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Winning Leadership Techniques for Your Nonprofit
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3 Winning Leadership Techniques for Nonprofits

If you are running a nonprofit, then you have a unique advantage when creating a leadership culture within your organization. While leadership techniques can applied to almost every kind of business model, nonprofits are generally more likely to apply these techniques and to get the most value from them.

First of all, let us define what is meant by “leadership” in the context of this post. Leadership is about focusing the energy of your people and resources toward accomplishing your organization’s goals and objectives. Unlike management that focuses only on processes and structures, leadership focuses on engagement and alignment that helps your people form, follow, and enhance the process and proceed swiftly with daily operations. Both are necessary in running your organization, but leadership needs to come first to set one clear direction for the ethical culture of the organization.

Peter Drucker expressed the difference, beautifully by saying:

“Management is doing things right; leadership is doing the right things.”

A visionary leader creates an internal culture that helps his or her staff in liberating the fullness of their talents and guiding them toward success.

Here are some leadership techniques that are ideal for nonprofits to create such a culture:

1. Ensure your organizational purpose is well communicated to your staff.

You are running a nonprofit, so by default you have a moral foundation that you allocate to a certain cause. Unlike normal businesses, your focus is not about making money and increasing shareholder value. Instead, you have a cause, and purpose, for doing good. The purpose of your organization must be communicated in a way that touches the heart of your staff. People will go far beyond the call of duty when their leaders paint for them a purpose that is compelling and important. Ensure your organizational purpose is well written and communicated it well. Put it on a big whiteboard, spell it out in well-designed type, and encourage your staff to set it as their default desktop background. Always remember that purpose is the most powerful motivator in the world.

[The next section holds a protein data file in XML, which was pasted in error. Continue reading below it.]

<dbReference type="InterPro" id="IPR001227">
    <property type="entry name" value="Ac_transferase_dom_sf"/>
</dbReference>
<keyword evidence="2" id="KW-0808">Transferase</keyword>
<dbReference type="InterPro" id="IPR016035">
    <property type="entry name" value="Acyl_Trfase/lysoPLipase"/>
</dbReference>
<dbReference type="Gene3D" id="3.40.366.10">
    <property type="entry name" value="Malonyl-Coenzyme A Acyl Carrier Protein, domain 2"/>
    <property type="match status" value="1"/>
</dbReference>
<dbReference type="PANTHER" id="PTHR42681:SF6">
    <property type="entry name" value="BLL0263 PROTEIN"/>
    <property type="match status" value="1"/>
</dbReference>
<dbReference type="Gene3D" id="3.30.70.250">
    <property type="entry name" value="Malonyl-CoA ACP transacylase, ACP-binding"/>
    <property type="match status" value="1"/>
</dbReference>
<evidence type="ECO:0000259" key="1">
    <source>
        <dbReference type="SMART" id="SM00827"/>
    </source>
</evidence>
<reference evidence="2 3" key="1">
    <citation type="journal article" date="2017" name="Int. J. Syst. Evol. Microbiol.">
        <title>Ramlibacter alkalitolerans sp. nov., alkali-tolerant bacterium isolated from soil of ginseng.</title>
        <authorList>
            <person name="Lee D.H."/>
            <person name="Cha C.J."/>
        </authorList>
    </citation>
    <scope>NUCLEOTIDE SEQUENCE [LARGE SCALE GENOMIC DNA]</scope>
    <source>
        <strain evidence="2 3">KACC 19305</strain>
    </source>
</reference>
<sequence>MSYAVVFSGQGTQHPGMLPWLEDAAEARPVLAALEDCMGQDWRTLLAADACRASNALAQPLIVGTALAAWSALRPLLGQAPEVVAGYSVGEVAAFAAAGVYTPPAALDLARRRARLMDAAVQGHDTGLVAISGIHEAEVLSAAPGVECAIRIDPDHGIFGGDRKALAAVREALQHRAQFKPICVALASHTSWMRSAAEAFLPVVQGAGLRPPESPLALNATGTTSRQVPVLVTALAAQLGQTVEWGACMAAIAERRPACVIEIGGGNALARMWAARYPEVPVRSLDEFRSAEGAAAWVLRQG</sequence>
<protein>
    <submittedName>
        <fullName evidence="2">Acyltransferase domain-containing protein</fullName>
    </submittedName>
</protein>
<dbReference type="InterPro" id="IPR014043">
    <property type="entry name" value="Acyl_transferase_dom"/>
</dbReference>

2. Link paycheck with purpose.

Your staff is probably getting paid bi-weekly or at the end of the month. Unlike a normal business, you have a great edge in associating their compensation with your organization’s purpose. They are not getting paid because they do digital marketing campaigns, communicate with the volunteers, or manage the CRM. They are getting paid because they help prevent blindness, are stopping cruelty to animals or fighting for women’s rights – they are working towards whatever organizational purpose is. Each month, write an email highlighting the “true impact” your organization accomplished, telling your staff that this is what they’re getting paid for. When people feel good about what they are doing, they will feel good about themselves as people. That's when breakthroughs happen.

3. Celebrate innovative ideas.

Running a nonprofit requires a lot of innovative ideas outside of systematic work. It is not about working harder, but working smarter. In your organization, create your own pool of innovative ideas This could be as simple as a shared document on Google Docs or using an online system like Basecamp for ideas generation and tracking. The key is to open the door for your staff to express how they can boost the organization up through innovative ideas to engage more advocates or get more donations. As a leader, you must ensure that great ideas are not only executed, but praised. The sooner you will praise a behavior, the most likely it will be repeated. Create your own “victory walls” in your organization celebrating people with great innovative ideas.

Being a leader requires the courage to do things differently, and the ability to prioritize intangibles like company culture, sense of purpose, and innovation.

What other winning techniques do you recommend to your fellow nonprofit leaders? Share your ideas with me in the comments.

1 Comment

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